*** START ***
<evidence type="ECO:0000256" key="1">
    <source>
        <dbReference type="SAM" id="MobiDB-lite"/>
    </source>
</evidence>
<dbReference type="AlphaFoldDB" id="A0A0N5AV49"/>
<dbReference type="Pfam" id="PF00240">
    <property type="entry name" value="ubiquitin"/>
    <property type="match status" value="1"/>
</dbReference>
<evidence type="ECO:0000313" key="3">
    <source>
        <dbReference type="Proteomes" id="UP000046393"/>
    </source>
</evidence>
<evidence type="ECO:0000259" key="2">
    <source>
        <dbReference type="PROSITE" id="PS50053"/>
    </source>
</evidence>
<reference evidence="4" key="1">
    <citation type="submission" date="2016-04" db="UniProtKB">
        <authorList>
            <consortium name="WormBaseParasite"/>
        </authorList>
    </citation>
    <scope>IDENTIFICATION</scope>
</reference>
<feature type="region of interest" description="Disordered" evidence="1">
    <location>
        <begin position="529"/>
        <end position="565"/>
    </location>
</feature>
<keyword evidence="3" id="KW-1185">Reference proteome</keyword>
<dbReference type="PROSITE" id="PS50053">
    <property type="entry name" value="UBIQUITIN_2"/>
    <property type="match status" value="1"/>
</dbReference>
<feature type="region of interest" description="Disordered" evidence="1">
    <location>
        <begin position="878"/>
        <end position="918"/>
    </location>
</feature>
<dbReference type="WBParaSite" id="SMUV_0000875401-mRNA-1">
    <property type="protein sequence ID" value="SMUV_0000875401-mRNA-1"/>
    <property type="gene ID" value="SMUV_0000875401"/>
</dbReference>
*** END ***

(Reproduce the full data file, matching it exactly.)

<evidence type="ECO:0000256" key="1">
    <source>
        <dbReference type="SAM" id="MobiDB-lite"/>
    </source>
</evidence>
<dbReference type="AlphaFoldDB" id="A0A0N5AV49"/>
<dbReference type="Pfam" id="PF00240">
    <property type="entry name" value="ubiquitin"/>
    <property type="match status" value="1"/>
</dbReference>
<evidence type="ECO:0000313" key="3">
    <source>
        <dbReference type="Proteomes" id="UP000046393"/>
    </source>
</evidence>
<evidence type="ECO:0000259" key="2">
    <source>
        <dbReference type="PROSITE" id="PS50053"/>
    </source>
</evidence>
<reference evidence="4" key="1">
    <citation type="submission" date="2016-04" db="UniProtKB">
        <authorList>
            <consortium name="WormBaseParasite"/>
        </authorList>
    </citation>
    <scope>IDENTIFICATION</scope>
</reference>
<feature type="region of interest" description="Disordered" evidence="1">
    <location>
        <begin position="529"/>
        <end position="565"/>
    </location>
</feature>
<keyword evidence="3" id="KW-1185">Reference proteome</keyword>
<dbReference type="PROSITE" id="PS50053">
    <property type="entry name" value="UBIQUITIN_2"/>
    <property type="match status" value="1"/>
</dbReference>
<feature type="region of interest" description="Disordered" evidence="1">
    <location>
        <begin position="878"/>
        <end position="918"/>
    </location>
</feature>
<dbReference type="WBParaSite" id="SMUV_0000875401-mRNA-1">
    <property type="protein sequence ID" value="SMUV_0000875401-mRNA-1"/>
    <property type="gene ID" value="SMUV_0000875401"/>
</dbReference>